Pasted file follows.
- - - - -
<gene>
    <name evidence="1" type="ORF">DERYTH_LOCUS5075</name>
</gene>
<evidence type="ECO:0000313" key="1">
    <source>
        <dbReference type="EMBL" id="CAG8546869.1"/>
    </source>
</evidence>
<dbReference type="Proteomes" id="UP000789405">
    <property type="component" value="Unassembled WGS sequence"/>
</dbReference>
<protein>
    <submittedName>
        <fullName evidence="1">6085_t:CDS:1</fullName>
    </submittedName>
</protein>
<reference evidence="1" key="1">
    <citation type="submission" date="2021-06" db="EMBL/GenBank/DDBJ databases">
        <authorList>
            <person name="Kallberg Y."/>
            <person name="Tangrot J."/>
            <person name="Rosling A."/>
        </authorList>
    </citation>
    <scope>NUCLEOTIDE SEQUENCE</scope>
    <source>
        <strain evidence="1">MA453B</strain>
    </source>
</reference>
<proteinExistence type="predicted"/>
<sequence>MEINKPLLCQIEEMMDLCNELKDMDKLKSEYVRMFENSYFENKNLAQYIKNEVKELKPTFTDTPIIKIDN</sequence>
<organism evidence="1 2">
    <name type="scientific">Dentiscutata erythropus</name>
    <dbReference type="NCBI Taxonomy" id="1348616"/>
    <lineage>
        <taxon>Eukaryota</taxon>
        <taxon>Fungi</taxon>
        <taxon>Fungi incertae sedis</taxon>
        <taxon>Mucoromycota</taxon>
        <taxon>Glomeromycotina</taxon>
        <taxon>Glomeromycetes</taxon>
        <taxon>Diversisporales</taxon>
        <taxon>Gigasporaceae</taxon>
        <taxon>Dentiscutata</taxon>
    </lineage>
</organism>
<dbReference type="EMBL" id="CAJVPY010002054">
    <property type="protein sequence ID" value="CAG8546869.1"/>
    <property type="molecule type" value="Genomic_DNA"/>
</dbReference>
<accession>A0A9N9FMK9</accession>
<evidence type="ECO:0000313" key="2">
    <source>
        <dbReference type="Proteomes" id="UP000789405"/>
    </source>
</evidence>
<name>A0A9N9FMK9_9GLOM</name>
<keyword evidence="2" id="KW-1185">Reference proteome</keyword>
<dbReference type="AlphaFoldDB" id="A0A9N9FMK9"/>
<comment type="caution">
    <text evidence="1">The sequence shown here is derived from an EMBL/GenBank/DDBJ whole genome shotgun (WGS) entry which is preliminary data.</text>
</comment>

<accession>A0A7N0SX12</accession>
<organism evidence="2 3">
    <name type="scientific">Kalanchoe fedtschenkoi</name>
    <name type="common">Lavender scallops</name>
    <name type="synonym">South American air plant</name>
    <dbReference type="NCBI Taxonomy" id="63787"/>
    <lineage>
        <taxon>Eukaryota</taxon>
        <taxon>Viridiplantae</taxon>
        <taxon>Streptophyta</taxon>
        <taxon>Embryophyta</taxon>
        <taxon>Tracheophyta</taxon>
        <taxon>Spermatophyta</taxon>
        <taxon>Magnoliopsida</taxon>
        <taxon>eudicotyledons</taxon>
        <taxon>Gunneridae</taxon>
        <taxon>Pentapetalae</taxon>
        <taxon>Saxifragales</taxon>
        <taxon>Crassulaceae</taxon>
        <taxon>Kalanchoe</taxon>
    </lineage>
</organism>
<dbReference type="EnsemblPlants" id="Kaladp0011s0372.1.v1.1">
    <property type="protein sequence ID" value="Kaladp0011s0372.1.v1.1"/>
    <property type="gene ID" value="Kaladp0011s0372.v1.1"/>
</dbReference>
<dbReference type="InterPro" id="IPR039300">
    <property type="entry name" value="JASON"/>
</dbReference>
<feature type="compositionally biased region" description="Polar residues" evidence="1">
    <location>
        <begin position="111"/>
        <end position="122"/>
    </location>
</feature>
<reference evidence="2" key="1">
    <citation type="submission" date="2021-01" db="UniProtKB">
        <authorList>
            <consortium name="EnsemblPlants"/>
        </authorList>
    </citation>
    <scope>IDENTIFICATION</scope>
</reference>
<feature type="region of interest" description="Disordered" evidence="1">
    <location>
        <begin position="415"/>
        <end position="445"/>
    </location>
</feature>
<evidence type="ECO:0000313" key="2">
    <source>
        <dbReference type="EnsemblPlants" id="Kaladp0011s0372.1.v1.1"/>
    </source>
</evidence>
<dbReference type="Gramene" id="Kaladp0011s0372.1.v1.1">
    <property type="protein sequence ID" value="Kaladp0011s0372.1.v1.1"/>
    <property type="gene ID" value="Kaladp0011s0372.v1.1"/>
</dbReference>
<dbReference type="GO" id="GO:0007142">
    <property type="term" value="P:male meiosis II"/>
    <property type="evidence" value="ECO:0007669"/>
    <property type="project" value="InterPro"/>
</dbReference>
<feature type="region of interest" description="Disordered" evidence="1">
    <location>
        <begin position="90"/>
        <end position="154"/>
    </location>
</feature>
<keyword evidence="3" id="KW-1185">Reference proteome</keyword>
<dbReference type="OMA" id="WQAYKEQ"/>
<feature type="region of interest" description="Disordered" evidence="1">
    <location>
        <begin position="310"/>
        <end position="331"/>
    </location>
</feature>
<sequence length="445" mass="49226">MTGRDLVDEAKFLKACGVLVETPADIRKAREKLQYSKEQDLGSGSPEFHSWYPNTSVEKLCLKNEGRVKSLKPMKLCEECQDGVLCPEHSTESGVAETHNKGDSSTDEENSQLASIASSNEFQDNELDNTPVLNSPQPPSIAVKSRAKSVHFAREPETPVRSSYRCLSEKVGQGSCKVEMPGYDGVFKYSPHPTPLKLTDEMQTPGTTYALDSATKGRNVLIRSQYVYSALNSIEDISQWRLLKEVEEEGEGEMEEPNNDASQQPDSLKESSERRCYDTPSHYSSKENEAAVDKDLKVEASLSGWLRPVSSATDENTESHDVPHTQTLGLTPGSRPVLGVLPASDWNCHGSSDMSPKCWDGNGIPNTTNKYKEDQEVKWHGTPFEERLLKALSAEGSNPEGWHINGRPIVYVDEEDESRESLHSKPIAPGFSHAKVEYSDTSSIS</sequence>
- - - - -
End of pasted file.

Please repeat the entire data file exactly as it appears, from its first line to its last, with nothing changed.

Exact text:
<gene>
    <name evidence="1" type="ORF">DERYTH_LOCUS5075</name>
</gene>
<evidence type="ECO:0000313" key="1">
    <source>
        <dbReference type="EMBL" id="CAG8546869.1"/>
    </source>
</evidence>
<dbReference type="Proteomes" id="UP000789405">
    <property type="component" value="Unassembled WGS sequence"/>
</dbReference>
<protein>
    <submittedName>
        <fullName evidence="1">6085_t:CDS:1</fullName>
    </submittedName>
</protein>
<reference evidence="1" key="1">
    <citation type="submission" date="2021-06" db="EMBL/GenBank/DDBJ databases">
        <authorList>
            <person name="Kallberg Y."/>
            <person name="Tangrot J."/>
            <person name="Rosling A."/>
        </authorList>
    </citation>
    <scope>NUCLEOTIDE SEQUENCE</scope>
    <source>
        <strain evidence="1">MA453B</strain>
    </source>
</reference>
<proteinExistence type="predicted"/>
<sequence>MEINKPLLCQIEEMMDLCNELKDMDKLKSEYVRMFENSYFENKNLAQYIKNEVKELKPTFTDTPIIKIDN</sequence>
<organism evidence="1 2">
    <name type="scientific">Dentiscutata erythropus</name>
    <dbReference type="NCBI Taxonomy" id="1348616"/>
    <lineage>
        <taxon>Eukaryota</taxon>
        <taxon>Fungi</taxon>
        <taxon>Fungi incertae sedis</taxon>
        <taxon>Mucoromycota</taxon>
        <taxon>Glomeromycotina</taxon>
        <taxon>Glomeromycetes</taxon>
        <taxon>Diversisporales</taxon>
        <taxon>Gigasporaceae</taxon>
        <taxon>Dentiscutata</taxon>
    </lineage>
</organism>
<dbReference type="EMBL" id="CAJVPY010002054">
    <property type="protein sequence ID" value="CAG8546869.1"/>
    <property type="molecule type" value="Genomic_DNA"/>
</dbReference>
<accession>A0A9N9FMK9</accession>
<evidence type="ECO:0000313" key="2">
    <source>
        <dbReference type="Proteomes" id="UP000789405"/>
    </source>
</evidence>
<name>A0A9N9FMK9_9GLOM</name>
<keyword evidence="2" id="KW-1185">Reference proteome</keyword>
<dbReference type="AlphaFoldDB" id="A0A9N9FMK9"/>
<comment type="caution">
    <text evidence="1">The sequence shown here is derived from an EMBL/GenBank/DDBJ whole genome shotgun (WGS) entry which is preliminary data.</text>
</comment>

<accession>A0A7N0SX12</accession>
<organism evidence="2 3">
    <name type="scientific">Kalanchoe fedtschenkoi</name>
    <name type="common">Lavender scallops</name>
    <name type="synonym">South American air plant</name>
    <dbReference type="NCBI Taxonomy" id="63787"/>
    <lineage>
        <taxon>Eukaryota</taxon>
        <taxon>Viridiplantae</taxon>
        <taxon>Streptophyta</taxon>
        <taxon>Embryophyta</taxon>
        <taxon>Tracheophyta</taxon>
        <taxon>Spermatophyta</taxon>
        <taxon>Magnoliopsida</taxon>
        <taxon>eudicotyledons</taxon>
        <taxon>Gunneridae</taxon>
        <taxon>Pentapetalae</taxon>
        <taxon>Saxifragales</taxon>
        <taxon>Crassulaceae</taxon>
        <taxon>Kalanchoe</taxon>
    </lineage>
</organism>
<dbReference type="EnsemblPlants" id="Kaladp0011s0372.1.v1.1">
    <property type="protein sequence ID" value="Kaladp0011s0372.1.v1.1"/>
    <property type="gene ID" value="Kaladp0011s0372.v1.1"/>
</dbReference>
<dbReference type="InterPro" id="IPR039300">
    <property type="entry name" value="JASON"/>
</dbReference>
<feature type="compositionally biased region" description="Polar residues" evidence="1">
    <location>
        <begin position="111"/>
        <end position="122"/>
    </location>
</feature>
<reference evidence="2" key="1">
    <citation type="submission" date="2021-01" db="UniProtKB">
        <authorList>
            <consortium name="EnsemblPlants"/>
        </authorList>
    </citation>
    <scope>IDENTIFICATION</scope>
</reference>
<feature type="region of interest" description="Disordered" evidence="1">
    <location>
        <begin position="415"/>
        <end position="445"/>
    </location>
</feature>
<evidence type="ECO:0000313" key="2">
    <source>
        <dbReference type="EnsemblPlants" id="Kaladp0011s0372.1.v1.1"/>
    </source>
</evidence>
<dbReference type="Gramene" id="Kaladp0011s0372.1.v1.1">
    <property type="protein sequence ID" value="Kaladp0011s0372.1.v1.1"/>
    <property type="gene ID" value="Kaladp0011s0372.v1.1"/>
</dbReference>
<dbReference type="GO" id="GO:0007142">
    <property type="term" value="P:male meiosis II"/>
    <property type="evidence" value="ECO:0007669"/>
    <property type="project" value="InterPro"/>
</dbReference>
<feature type="region of interest" description="Disordered" evidence="1">
    <location>
        <begin position="90"/>
        <end position="154"/>
    </location>
</feature>
<keyword evidence="3" id="KW-1185">Reference proteome</keyword>
<dbReference type="OMA" id="WQAYKEQ"/>
<feature type="region of interest" description="Disordered" evidence="1">
    <location>
        <begin position="310"/>
        <end position="331"/>
    </location>
</feature>
<sequence length="445" mass="49226">MTGRDLVDEAKFLKACGVLVETPADIRKAREKLQYSKEQDLGSGSPEFHSWYPNTSVEKLCLKNEGRVKSLKPMKLCEECQDGVLCPEHSTESGVAETHNKGDSSTDEENSQLASIASSNEFQDNELDNTPVLNSPQPPSIAVKSRAKSVHFAREPETPVRSSYRCLSEKVGQGSCKVEMPGYDGVFKYSPHPTPLKLTDEMQTPGTTYALDSATKGRNVLIRSQYVYSALNSIEDISQWRLLKEVEEEGEGEMEEPNNDASQQPDSLKESSERRCYDTPSHYSSKENEAAVDKDLKVEASLSGWLRPVSSATDENTESHDVPHTQTLGLTPGSRPVLGVLPASDWNCHGSSDMSPKCWDGNGIPNTTNKYKEDQEVKWHGTPFEERLLKALSAEGSNPEGWHINGRPIVYVDEEDESRESLHSKPIAPGFSHAKVEYSDTSSIS</sequence>